“The Obama campaign has promised a lot and he is setting out to accomplish his promises,” he pointed out. “As these agencies get fully staffed, they will be staffed with wild-eyed men and women.”
With this, King cautioned HVAC manufacturers not to abandon their lobbying efforts.
“This administration, so far, bows to pressure,” he said. “Lobbying at its best works because you help congressmen and women understand things they don’t know. You can’t afford not to have a lobbying effort - you will get left out. It is important that your side of the story be told early and often.”
STIMULUS PACKAGE FUNDSWhen it comes to the manufacturer’s side of the story there were three major topics tackled during the meetings: the economic stimulus package, upcoming legislation, and the refrigerant changeover.
Taking a look at the American Recovery and Reinvestment Act of 2009, Kevin Fay, principal at Alcalde & Fay LLP, said the bailout spending is designed to be “targeted, temporary, and transparent.”
“Rapidly spending huge sums of money begs the question, ‘How smart can we do it?’ ”
He also pointed out that the modifications for efficiency standards of equipment that qualifies probably puts the tax credit out of reach for the bulk of those who would like to take advantage of it.
“The old $300 tax credit stimulated approximately $8 billion of spending, but only approximately $4 million was spent on equipment. The bulk was spent on insulation, windows, and metal roofs,” said Fay. “Getting tax credits into consumers’ hands immediately - not next year - would help, but I think the overall stimulus effect is going to be relatively small.”
Molly Ramsdell, senior committee director of the National Conference of State Legislatures (NCSL) and Tamra Spielvogel, committee director for NCSL’s State-Federal Relations program, broke down the disbursement of the economic stimulus package, explaining that the package consists of 100 different streams of money and funds funneled into a few categories. These categories center on funding for existing programs, “shovel ready” projects, tax credits for individuals, and tax breaks for businesses - all under an umbrella of accountability and transparency.
“Most of the funds will flow through existing channels and each department has been given a quick timeline to get the money disbursed,” said Ramsdell.
“Requirements and eligibilities are coming from each governmental department,” said Spielvogel, answering one of the member’s questions about fund availability and qualifications. “Basically, we’re building the plane as we are flying it.”
CONGRESSIONAL CLIMATE CHANGES
“There was limited interest by the Bush administration in moving forward on the Lieberman-Warner bill among others,” said Calabrese. “The Obama administration, however, has shown a great commitment to enact law in these matters.”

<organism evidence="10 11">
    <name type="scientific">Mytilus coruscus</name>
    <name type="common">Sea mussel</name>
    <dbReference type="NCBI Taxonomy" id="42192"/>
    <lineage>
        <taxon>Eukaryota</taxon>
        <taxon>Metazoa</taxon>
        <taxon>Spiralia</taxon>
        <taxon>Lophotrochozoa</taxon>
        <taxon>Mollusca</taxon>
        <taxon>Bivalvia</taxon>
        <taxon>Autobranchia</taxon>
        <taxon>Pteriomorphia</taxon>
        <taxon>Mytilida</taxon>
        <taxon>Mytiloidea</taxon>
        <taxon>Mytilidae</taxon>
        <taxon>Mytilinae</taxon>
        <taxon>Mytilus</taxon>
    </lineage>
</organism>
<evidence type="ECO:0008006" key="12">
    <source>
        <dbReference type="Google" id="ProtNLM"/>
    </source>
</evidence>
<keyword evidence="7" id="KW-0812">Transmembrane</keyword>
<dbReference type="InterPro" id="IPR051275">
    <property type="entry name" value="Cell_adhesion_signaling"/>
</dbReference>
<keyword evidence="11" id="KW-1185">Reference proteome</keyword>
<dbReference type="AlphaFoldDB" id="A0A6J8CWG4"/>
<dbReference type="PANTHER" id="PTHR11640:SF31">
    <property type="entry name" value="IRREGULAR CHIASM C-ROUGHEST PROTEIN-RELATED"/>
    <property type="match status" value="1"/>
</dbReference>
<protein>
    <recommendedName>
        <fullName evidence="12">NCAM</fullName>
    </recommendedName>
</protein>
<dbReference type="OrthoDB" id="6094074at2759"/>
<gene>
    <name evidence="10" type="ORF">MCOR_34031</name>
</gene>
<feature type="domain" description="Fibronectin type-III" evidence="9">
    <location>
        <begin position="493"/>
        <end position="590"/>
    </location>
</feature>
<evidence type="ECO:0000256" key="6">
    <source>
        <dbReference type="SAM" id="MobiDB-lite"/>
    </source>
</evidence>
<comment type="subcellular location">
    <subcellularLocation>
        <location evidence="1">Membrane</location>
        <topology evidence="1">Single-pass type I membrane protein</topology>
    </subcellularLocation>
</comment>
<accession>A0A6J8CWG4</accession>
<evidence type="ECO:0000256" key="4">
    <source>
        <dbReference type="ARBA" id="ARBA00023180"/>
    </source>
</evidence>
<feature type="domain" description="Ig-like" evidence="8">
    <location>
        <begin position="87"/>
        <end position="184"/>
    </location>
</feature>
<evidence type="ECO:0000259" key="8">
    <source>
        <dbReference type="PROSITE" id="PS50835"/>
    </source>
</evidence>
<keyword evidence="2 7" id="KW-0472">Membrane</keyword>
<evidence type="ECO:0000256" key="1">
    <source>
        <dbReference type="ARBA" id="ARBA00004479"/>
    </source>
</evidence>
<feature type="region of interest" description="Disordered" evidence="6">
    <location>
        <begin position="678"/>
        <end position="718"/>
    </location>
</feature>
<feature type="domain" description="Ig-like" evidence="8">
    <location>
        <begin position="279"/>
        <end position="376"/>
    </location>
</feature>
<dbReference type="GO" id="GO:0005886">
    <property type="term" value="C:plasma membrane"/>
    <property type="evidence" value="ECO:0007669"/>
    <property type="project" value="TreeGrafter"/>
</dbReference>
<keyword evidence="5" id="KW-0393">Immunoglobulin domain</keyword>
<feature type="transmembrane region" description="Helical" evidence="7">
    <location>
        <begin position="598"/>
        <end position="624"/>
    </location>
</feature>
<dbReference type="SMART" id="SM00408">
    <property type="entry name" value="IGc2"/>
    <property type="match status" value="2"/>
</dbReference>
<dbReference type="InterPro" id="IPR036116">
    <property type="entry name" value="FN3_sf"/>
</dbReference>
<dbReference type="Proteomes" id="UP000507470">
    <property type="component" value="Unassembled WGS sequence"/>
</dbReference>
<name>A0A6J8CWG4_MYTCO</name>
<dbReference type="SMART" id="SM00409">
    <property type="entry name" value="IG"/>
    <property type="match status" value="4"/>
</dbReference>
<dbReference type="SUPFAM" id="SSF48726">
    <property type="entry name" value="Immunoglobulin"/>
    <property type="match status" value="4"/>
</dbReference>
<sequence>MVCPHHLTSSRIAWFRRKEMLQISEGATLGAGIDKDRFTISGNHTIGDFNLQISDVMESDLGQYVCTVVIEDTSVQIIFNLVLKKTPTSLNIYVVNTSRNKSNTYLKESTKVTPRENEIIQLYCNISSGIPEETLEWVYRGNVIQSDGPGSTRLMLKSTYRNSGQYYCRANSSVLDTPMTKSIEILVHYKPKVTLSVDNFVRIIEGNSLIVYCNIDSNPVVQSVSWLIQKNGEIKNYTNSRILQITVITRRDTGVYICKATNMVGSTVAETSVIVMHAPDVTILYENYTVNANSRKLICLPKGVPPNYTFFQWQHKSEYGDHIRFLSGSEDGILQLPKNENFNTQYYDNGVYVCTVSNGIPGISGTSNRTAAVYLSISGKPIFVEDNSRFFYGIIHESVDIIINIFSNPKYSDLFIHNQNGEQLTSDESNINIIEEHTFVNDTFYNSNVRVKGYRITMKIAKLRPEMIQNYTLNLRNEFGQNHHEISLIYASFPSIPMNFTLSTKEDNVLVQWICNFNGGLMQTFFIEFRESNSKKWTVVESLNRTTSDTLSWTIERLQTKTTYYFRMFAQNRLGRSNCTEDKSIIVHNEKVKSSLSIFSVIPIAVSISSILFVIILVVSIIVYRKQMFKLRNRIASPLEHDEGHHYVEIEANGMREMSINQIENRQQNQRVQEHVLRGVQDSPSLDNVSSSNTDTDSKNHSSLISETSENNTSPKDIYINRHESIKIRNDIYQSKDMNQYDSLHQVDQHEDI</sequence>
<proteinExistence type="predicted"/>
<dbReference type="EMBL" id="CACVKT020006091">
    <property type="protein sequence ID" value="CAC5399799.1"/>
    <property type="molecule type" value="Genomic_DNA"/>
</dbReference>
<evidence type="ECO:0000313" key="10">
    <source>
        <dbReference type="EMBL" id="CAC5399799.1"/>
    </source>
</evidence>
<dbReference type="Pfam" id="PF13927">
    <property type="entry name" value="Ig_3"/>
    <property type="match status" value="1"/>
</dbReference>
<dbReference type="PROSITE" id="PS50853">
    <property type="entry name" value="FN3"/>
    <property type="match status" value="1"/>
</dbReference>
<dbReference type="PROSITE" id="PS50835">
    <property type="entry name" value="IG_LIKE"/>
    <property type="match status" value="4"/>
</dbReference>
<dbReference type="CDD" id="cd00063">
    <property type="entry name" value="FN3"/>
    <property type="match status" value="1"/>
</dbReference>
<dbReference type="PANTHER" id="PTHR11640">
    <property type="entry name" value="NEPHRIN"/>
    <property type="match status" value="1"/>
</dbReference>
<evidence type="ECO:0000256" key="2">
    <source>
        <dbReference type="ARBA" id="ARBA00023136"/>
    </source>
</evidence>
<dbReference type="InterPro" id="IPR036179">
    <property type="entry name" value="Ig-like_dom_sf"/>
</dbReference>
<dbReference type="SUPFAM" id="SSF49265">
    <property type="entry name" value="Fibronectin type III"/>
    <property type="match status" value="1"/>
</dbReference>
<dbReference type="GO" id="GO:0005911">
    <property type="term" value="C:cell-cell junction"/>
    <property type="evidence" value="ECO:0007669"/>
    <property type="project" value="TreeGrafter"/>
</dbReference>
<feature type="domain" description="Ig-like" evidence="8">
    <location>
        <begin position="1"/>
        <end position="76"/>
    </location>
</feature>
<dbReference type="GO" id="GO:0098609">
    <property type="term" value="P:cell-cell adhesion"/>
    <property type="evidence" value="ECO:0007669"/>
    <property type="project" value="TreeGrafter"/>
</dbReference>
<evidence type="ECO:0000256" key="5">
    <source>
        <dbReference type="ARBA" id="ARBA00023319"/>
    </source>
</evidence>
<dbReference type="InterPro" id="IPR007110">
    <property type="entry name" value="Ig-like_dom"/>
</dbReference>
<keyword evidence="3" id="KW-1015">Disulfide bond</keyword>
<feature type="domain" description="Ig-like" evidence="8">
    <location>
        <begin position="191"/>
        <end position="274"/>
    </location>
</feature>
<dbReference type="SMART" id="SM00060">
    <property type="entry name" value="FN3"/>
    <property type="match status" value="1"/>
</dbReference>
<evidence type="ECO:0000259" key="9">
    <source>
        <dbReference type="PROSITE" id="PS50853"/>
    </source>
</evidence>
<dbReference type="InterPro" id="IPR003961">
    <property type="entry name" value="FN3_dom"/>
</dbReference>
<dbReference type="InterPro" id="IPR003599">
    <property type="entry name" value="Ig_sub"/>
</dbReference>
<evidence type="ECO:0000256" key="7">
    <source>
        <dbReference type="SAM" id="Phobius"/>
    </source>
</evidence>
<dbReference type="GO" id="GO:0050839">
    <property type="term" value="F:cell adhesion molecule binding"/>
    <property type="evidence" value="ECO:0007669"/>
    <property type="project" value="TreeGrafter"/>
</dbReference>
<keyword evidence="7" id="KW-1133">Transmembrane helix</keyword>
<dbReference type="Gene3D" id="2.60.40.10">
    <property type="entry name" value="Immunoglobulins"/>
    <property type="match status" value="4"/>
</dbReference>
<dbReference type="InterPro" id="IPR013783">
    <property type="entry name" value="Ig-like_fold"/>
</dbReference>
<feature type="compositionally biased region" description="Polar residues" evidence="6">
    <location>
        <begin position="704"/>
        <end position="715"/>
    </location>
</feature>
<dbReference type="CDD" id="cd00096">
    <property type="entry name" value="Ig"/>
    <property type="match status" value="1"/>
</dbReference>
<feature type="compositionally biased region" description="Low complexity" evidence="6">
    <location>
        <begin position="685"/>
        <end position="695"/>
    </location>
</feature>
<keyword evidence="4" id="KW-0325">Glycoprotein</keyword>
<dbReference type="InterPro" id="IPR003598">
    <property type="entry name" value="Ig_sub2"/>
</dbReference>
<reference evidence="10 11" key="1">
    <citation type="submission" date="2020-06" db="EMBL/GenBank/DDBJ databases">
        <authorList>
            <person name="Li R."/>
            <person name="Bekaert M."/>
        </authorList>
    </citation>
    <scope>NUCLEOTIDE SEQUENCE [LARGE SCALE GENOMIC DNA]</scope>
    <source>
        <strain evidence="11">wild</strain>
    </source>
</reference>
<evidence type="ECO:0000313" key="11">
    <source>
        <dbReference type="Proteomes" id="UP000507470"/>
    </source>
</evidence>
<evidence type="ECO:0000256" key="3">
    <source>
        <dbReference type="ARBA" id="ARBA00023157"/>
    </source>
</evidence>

“This is the first White House ready to spend political capital on energy efficiency,” echoed Fay. “What you are going to see out of this Congress and administration is a California-type leadership and attitude on energy and policy. Energy got a lot of lip service in the Bush and Clinton administrations, but it is in the top three of this administration, wrapped in with climate issues.”
As the new legislation is formulated, AHRI cautioned that the refrigerant transition needs to be done over time. The current energy bill drafts are aggressive and potentially harmful to the HVACR industry. These will go through many changes before final votes in Congress are taken, but AHRI is monitoring four main issues and driving a specific approach to each.
The first issue is pushing the term phasedown rather than phaseout when discussing replacements for HFCs.
“Congress needs to recognize the need for substitutes,” said Calabrese. “HFOs [hydrofluoro olefins] are being considered, but they are still essentially an HFC, but with a low GWP [global warming potential].”
The second issue is regulation. AHRI suggests that the existing regulatory-statutory structure should be used. Calabrese also said that HFCs should be treated separately and all regulations should be harmonized at state, federal, and international levels.
AHRI’s third concern is minimized market disruption.
“There should be an appropriate initial cap that doesn’t disrupt supply,” pointed out Calabrese. “There should also be an appropriate rate and decline baseline and appropriate allocations.”
The final issue being monitored was incentives. The association is looking for the new legislation being drafted to provide incentives for energy-efficient products, the development and use of low GWP refrigerants, and for proper recycling and disposal.
There is the possibility of a bill in 2012, but according to Calabrese, “that would be a tough starting date.”
Don Davis, AHRI vice president of government affairs, noted that despite differences in the interpretation of the term “appropriate” by Congress and by AHRI, the association understands and backs the need for energy efficiency.
“We’re on the same page with them for energy efficiency and such,” he said, “but there isn’t the equipment to support it yet.”
CAPITOL DISCUSSIONSThe afternoon meetings adjourned to the rooftop terrace of the Hay-Adams Hotel, where former Sen. Chuck Hagel addressed symposium attendees, encouraging them to continue to improve their relationships with members of Congress.
The following day, attendees spent the morning on Capitol Hill with five U.S. representatives - Russ Carnahan (D-MO), Ron Kind (D-WI), Marsha Blackburn (R-TN), Melissa Bean (D-IL), and Robert Latta (R-OH) - who provided further insight to the 111th Congress underway and what its actions could mean to the HVACR industry. Members left the breakfast meeting to visit their senators and representatives in person; each prepared to tell their HVACR story.